11. ELLIOT STERN November 9, 2017 at 4:32 pm - Reply

    Thanks for the comparison Nicole. I have 2018 On1 Photo and many other raw processors. They all have their good and bad things going on but my trust in On1 Photo Raw is gone. Having started with a pre release beta for 2017 and then going through each and every upgrade only to crash, lose data, and go through living hell to once again be stuck in a beta mode with 2018 which they want me to pay for after going through unusable hell with 2017. They finally gave in and gave me a free upgrade to 2018 and it seems they have changed the layouts controls, etc and it has crashed 5 times on my Mac. It also sucks on Fuji X files.

    I feel Luminar is a far better program and with Luminar 2018 coming they shall be completing some DAM things that were promised early on. Also the Fuji renditions have greatly improved. This program can be as complex or simple as you want it to be. On1 is a fight on all levels.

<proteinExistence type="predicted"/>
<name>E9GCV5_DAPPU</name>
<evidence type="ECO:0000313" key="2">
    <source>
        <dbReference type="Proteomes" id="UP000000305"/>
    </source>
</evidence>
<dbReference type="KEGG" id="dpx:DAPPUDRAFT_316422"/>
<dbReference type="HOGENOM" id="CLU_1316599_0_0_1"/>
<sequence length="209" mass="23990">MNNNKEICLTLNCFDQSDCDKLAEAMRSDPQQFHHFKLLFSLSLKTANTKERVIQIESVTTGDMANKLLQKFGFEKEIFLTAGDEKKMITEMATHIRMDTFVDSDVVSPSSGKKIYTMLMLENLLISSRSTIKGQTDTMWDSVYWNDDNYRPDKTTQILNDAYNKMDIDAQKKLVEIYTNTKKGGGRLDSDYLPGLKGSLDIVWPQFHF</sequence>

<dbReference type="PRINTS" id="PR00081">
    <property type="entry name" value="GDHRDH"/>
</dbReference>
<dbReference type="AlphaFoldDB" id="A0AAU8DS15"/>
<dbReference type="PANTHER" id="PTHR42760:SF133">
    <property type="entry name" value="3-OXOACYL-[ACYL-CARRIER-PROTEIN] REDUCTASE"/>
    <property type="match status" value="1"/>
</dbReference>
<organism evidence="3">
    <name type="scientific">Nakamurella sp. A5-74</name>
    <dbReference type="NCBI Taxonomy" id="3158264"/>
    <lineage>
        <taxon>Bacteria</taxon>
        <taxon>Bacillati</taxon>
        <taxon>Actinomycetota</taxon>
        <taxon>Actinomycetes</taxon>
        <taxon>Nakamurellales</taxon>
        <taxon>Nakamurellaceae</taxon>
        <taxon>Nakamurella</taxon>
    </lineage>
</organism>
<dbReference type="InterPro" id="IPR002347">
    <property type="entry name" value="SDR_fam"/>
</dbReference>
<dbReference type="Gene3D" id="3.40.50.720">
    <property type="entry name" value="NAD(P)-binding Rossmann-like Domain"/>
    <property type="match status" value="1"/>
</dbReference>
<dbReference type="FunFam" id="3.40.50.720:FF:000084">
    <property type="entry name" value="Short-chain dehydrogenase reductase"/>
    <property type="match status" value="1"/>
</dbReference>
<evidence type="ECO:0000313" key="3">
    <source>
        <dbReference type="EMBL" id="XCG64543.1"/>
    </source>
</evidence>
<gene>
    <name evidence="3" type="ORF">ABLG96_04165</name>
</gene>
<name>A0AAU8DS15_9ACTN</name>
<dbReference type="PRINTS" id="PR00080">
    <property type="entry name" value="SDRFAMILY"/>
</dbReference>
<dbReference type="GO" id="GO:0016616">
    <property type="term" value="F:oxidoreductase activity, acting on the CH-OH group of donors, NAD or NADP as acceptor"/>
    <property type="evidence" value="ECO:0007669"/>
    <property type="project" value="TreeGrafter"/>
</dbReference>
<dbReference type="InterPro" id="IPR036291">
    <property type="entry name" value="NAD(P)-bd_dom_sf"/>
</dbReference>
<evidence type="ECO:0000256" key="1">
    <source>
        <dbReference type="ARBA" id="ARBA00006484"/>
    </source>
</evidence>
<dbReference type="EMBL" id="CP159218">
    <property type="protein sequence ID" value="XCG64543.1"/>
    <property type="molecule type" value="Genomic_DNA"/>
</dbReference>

• J. Michael Morelli November 13, 2017 at 6:13 pm - Reply

      Hey Elliot,

      Reaching out to let you know that we are going to have one of our lead engineers reach out to you regarding the issues you are running into. Looks like we already have your email, so be on the lookout for a note from us. I do apologize for the troubles you are encountering.

  12. Rob Tobin November 9, 2017 at 4:47 pm - Reply

    Great comparison Nicole.I have been an on1 user since version 7. The upgrades are nice to have, but pricing wise it’s no different to a subscription with Adobe,if you buying it outside the US as the exchange rate makes it just as expensive.